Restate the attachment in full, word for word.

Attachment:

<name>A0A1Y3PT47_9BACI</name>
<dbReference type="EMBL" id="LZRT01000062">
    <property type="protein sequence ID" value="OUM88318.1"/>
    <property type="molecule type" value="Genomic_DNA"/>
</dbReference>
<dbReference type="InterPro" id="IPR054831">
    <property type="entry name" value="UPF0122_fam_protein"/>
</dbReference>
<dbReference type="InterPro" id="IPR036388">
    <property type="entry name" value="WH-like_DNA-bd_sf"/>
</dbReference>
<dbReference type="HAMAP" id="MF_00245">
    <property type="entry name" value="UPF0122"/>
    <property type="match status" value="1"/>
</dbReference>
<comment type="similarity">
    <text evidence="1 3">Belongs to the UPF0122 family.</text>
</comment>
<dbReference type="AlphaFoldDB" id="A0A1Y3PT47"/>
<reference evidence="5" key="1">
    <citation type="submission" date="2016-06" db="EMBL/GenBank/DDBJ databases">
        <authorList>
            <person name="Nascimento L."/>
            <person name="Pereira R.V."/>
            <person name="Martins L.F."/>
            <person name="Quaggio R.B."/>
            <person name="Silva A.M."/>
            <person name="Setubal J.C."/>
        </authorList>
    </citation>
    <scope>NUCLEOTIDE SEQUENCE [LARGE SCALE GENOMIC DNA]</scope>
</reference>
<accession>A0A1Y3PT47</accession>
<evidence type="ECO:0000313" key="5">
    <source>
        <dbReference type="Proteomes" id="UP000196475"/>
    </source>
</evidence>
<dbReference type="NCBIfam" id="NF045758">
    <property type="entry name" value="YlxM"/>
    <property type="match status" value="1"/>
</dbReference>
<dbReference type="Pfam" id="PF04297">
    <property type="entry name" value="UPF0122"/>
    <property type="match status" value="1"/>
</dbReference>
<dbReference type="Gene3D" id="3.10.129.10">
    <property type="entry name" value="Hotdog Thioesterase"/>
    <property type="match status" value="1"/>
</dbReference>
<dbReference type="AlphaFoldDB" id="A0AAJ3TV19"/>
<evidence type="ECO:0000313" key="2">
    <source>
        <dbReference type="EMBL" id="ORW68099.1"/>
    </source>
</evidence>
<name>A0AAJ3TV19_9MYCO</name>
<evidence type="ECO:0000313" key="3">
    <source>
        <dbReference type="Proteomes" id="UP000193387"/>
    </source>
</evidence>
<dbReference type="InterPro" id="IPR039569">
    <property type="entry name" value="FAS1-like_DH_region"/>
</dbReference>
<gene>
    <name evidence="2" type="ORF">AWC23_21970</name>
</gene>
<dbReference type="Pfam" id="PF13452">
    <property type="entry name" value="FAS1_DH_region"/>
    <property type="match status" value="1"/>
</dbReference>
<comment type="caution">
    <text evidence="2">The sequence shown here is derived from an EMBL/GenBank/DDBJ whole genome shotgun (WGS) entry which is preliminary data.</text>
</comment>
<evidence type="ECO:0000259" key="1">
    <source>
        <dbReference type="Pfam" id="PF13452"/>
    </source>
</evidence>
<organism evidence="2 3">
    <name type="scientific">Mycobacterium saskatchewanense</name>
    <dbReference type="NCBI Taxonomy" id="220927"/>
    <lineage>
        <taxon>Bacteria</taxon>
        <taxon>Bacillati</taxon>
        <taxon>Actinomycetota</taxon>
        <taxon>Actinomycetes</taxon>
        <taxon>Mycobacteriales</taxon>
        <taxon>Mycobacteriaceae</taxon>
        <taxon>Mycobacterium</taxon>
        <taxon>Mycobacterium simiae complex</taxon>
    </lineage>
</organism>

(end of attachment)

<name>A0A1Y3PT47_9BACI</name>
<dbReference type="EMBL" id="LZRT01000062">
    <property type="protein sequence ID" value="OUM88318.1"/>
    <property type="molecule type" value="Genomic_DNA"/>
</dbReference>
<dbReference type="InterPro" id="IPR054831">
    <property type="entry name" value="UPF0122_fam_protein"/>
</dbReference>
<dbReference type="InterPro" id="IPR036388">
    <property type="entry name" value="WH-like_DNA-bd_sf"/>
</dbReference>
<dbReference type="HAMAP" id="MF_00245">
    <property type="entry name" value="UPF0122"/>
    <property type="match status" value="1"/>
</dbReference>
<comment type="similarity">
    <text evidence="1 3">Belongs to the UPF0122 family.</text>
</comment>
<dbReference type="AlphaFoldDB" id="A0A1Y3PT47"/>
<reference evidence="5" key="1">
    <citation type="submission" date="2016-06" db="EMBL/GenBank/DDBJ databases">
        <authorList>
            <person name="Nascimento L."/>
            <person name="Pereira R.V."/>
            <person name="Martins L.F."/>
            <person name="Quaggio R.B."/>
            <person name="Silva A.M."/>
            <person name="Setubal J.C."/>
        </authorList>
    </citation>
    <scope>NUCLEOTIDE SEQUENCE [LARGE SCALE GENOMIC DNA]</scope>
</reference>
<accession>A0A1Y3PT47</accession>
<evidence type="ECO:0000313" key="5">
    <source>
        <dbReference type="Proteomes" id="UP000196475"/>
    </source>
</evidence>
<dbReference type="NCBIfam" id="NF045758">
    <property type="entry name" value="YlxM"/>
    <property type="match status" value="1"/>
</dbReference>
<dbReference type="Pfam" id="PF04297">
    <property type="entry name" value="UPF0122"/>
    <property type="match status" value="1"/>
</dbReference>
<dbReference type="Gene3D" id="3.10.129.10">
    <property type="entry name" value="Hotdog Thioesterase"/>
    <property type="match status" value="1"/>
</dbReference>
<dbReference type="AlphaFoldDB" id="A0AAJ3TV19"/>
<evidence type="ECO:0000313" key="2">
    <source>
        <dbReference type="EMBL" id="ORW68099.1"/>
    </source>
</evidence>
<name>A0AAJ3TV19_9MYCO</name>
<evidence type="ECO:0000313" key="3">
    <source>
        <dbReference type="Proteomes" id="UP000193387"/>
    </source>
</evidence>
<dbReference type="InterPro" id="IPR039569">
    <property type="entry name" value="FAS1-like_DH_region"/>
</dbReference>
<gene>
    <name evidence="2" type="ORF">AWC23_21970</name>
</gene>
<dbReference type="Pfam" id="PF13452">
    <property type="entry name" value="FAS1_DH_region"/>
    <property type="match status" value="1"/>
</dbReference>
<comment type="caution">
    <text evidence="2">The sequence shown here is derived from an EMBL/GenBank/DDBJ whole genome shotgun (WGS) entry which is preliminary data.</text>
</comment>
<evidence type="ECO:0000259" key="1">
    <source>
        <dbReference type="Pfam" id="PF13452"/>
    </source>
</evidence>
<organism evidence="2 3">
    <name type="scientific">Mycobacterium saskatchewanense</name>
    <dbReference type="NCBI Taxonomy" id="220927"/>
    <lineage>
        <taxon>Bacteria</taxon>
        <taxon>Bacillati</taxon>
        <taxon>Actinomycetota</taxon>
        <taxon>Actinomycetes</taxon>
        <taxon>Mycobacteriales</taxon>
        <taxon>Mycobacteriaceae</taxon>
        <taxon>Mycobacterium</taxon>
        <taxon>Mycobacterium simiae complex</taxon>
    </lineage>
</organism>